[ 23 Pa. Commw. Page 461]
following day. On the basis of this evidence, the referee reversed the decision of the Bureau and awarded benefits. The employer's subsequent appeal to the Board resulted in a reversal of the referee's decision, and the claimant's appeal to this Court followed.
In unemployment compensation cases, review by this Court is confined to questions of law and to a determination as to whether or not the findings of the Board are supported by substantial evidence. Warminster Fiberglass Co. v. Unemployment Compensation Board of Review, 15 Pa. Commonwealth Ct. 385, 327 A.2d 219 (1974). In this appeal the claimant asserts that a letter submitted to the Board by the employer as an attachment to its appeal provided the basis for the Board's findings that she was guilty of willful misconduct and that this letter was incompetent to support such findings because she was denied the right of cross-examination to challenge the assertions made therein.
The Board's factual findings were as follows:
"1. Claimant worked for Doeler-Jarvis Division of N L Industries, Inc. of Pottstown, Pennsylvania, as a final inspector earning $4.18 per hour for a period of twenty months, until April 17, 1974, her last day of work.
"2. Claimant had a record of excessive absenteeism.
"3. Claimant presented acceptable doctor's statements for twenty-five of her seventy-nine absences.
"4. Claimant had been warned both verbally and in writing on several occasions about excessive absenteeism.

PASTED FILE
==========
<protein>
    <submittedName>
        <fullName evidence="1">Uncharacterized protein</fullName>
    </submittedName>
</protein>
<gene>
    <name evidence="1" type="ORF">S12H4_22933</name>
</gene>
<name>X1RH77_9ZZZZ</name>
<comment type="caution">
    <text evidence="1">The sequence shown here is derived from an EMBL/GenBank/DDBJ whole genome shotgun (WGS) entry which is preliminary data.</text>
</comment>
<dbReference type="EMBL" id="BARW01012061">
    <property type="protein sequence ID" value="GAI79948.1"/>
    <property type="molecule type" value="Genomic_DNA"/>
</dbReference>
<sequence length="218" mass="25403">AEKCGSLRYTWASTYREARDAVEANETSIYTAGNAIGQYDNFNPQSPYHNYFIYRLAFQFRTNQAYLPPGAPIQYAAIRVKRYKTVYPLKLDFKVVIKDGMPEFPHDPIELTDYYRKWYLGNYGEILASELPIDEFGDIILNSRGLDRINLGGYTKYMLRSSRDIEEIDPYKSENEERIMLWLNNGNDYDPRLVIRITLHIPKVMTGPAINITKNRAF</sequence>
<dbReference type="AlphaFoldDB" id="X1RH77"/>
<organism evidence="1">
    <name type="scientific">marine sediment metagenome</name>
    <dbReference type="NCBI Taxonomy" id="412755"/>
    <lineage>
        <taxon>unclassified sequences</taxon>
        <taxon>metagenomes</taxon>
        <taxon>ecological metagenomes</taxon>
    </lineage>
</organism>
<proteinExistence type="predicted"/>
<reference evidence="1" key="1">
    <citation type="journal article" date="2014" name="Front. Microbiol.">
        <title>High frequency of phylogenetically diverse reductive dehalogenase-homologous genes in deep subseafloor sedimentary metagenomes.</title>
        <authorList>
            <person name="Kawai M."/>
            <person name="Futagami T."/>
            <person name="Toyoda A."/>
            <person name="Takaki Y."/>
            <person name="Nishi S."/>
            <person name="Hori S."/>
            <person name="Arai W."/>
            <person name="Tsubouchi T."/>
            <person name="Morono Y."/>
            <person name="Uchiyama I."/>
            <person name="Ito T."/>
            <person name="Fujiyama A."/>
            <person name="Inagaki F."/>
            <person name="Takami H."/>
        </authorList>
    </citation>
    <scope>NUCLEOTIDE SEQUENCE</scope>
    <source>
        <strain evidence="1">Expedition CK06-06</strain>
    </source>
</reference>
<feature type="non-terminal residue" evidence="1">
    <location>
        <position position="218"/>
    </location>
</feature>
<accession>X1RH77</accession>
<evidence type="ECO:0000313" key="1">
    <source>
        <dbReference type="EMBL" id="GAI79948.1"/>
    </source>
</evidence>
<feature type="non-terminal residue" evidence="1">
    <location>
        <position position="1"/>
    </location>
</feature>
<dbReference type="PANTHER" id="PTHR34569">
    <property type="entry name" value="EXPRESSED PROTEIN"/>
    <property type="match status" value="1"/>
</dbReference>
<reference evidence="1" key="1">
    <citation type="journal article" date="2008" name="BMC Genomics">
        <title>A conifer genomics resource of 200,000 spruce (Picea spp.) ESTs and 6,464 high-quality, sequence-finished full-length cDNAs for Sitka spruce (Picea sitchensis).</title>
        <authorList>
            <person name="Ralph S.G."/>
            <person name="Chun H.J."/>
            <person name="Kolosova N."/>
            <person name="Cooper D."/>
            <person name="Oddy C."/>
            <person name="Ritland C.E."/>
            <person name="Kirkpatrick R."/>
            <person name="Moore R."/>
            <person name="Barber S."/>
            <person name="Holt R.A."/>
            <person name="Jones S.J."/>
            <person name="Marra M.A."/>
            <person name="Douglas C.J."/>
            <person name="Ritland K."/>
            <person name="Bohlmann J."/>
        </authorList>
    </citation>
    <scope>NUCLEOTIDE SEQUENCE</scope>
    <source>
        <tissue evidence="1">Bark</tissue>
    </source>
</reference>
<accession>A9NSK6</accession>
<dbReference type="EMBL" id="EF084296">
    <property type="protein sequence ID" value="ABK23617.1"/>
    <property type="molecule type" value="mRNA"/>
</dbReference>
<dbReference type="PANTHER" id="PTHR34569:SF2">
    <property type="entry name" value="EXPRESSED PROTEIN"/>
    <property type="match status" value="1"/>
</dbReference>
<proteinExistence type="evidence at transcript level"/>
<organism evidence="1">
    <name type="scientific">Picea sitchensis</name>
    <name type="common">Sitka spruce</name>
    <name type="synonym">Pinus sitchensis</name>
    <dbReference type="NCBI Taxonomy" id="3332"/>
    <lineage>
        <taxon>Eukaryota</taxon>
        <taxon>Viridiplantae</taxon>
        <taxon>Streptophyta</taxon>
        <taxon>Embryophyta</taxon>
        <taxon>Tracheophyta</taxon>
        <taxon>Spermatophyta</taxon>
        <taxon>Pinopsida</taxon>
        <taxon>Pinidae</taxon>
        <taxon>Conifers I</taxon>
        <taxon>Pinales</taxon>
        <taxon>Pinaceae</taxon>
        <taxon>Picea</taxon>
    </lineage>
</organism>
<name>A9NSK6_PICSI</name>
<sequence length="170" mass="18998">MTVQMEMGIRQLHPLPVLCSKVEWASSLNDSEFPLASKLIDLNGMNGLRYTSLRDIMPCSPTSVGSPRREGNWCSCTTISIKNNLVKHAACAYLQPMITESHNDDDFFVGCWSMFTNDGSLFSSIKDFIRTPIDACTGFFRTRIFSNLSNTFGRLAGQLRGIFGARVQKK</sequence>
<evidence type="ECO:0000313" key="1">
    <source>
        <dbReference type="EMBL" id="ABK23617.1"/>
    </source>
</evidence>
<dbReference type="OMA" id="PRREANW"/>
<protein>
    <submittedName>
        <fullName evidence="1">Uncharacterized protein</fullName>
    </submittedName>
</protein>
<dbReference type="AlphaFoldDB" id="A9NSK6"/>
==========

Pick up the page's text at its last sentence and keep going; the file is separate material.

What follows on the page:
"5. Claimant received Union-company counseling concerning her unauthorized absences on February 8, 1974.
"6. Following warnings and counseling, claimant's attendance did not improve and she was discharged effective April 25, 1974."
[ 23 Pa. Commw. Page 462]
We have carefully reviewed the record and conclude that only the third of the findings of fact is supported solely by the challenged letter to the Board, while there is other evidence in the record to support all of the other findings. It is well settled, of course, that the party prevailing below is to be given the benefit of any inferences which can reasonably and logically be drawn from the evidence. Hinkle v. Unemployment Compensation Board of Review, 9 Pa. Commonwealth Ct. 512, 308 A.2d 173 (1973). Without concluding, therefore, that the employer's letter was incompetent, we nevertheless can confine our review to a determination of whether or not the remaining findings support the conclusion that the claimant is guilty of willful misconduct, and we do so find.